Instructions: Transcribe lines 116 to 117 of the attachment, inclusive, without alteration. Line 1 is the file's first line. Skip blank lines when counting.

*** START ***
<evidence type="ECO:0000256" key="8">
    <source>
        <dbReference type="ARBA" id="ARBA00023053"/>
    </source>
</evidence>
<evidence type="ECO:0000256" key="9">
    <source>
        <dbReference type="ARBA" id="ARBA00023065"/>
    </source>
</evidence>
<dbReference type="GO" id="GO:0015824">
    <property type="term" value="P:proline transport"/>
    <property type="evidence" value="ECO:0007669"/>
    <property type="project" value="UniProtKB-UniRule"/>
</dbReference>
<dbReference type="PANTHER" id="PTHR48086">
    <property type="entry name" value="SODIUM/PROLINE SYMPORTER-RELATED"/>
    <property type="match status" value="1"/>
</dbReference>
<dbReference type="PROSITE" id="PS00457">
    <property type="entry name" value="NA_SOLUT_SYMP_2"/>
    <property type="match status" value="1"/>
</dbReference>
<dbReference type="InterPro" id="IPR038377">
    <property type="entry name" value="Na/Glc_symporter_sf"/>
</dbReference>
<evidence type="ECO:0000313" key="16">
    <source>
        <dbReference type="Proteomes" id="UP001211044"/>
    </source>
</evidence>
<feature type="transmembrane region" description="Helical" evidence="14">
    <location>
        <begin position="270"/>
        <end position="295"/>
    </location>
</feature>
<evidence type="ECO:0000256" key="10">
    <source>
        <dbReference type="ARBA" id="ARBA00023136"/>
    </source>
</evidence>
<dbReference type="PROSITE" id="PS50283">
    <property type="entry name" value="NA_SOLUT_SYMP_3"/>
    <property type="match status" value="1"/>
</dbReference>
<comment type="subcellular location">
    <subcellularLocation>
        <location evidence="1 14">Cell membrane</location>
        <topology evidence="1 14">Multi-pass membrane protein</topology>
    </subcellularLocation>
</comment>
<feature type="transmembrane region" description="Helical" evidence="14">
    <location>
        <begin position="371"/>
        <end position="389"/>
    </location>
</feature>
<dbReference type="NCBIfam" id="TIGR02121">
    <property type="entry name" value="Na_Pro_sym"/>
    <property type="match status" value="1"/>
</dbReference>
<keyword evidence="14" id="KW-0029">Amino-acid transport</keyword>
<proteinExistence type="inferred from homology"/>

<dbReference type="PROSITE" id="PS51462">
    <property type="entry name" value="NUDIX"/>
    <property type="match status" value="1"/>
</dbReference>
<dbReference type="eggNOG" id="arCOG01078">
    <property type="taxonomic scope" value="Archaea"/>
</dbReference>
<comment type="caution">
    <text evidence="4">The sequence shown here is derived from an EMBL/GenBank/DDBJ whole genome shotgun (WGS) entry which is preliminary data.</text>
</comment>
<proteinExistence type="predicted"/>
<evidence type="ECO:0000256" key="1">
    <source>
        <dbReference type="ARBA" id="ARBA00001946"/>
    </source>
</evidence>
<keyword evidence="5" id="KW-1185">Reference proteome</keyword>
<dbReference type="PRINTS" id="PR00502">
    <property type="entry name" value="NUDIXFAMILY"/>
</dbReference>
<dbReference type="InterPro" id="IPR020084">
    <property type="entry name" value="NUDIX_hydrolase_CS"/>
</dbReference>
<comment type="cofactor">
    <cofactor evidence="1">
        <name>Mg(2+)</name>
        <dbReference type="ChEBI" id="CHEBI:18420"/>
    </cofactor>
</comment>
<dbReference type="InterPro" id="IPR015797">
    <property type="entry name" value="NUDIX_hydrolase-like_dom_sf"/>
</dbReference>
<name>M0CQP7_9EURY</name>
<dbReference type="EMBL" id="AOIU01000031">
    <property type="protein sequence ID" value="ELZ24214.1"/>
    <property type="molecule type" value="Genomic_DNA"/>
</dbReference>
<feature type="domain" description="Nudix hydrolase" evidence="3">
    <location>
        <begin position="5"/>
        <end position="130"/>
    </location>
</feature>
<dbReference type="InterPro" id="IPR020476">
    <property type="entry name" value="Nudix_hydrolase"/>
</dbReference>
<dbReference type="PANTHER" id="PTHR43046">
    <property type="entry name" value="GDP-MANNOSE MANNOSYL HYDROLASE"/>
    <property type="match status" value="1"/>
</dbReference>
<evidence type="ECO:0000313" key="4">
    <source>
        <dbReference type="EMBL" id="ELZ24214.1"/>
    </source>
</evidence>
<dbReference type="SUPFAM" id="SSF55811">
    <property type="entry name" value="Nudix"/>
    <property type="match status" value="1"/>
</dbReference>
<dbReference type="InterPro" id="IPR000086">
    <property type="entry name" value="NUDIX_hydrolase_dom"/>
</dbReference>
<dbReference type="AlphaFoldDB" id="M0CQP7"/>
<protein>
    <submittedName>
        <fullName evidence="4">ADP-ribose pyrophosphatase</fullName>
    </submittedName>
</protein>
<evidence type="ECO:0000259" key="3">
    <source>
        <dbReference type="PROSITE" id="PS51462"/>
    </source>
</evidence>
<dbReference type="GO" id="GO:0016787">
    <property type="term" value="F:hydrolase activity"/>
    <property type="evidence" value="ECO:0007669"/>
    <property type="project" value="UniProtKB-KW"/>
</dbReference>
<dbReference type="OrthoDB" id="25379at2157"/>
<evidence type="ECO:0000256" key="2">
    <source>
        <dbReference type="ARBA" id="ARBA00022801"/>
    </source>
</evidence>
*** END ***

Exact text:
    <source>
        <dbReference type="EMBL" id="ELZ24214.1"/>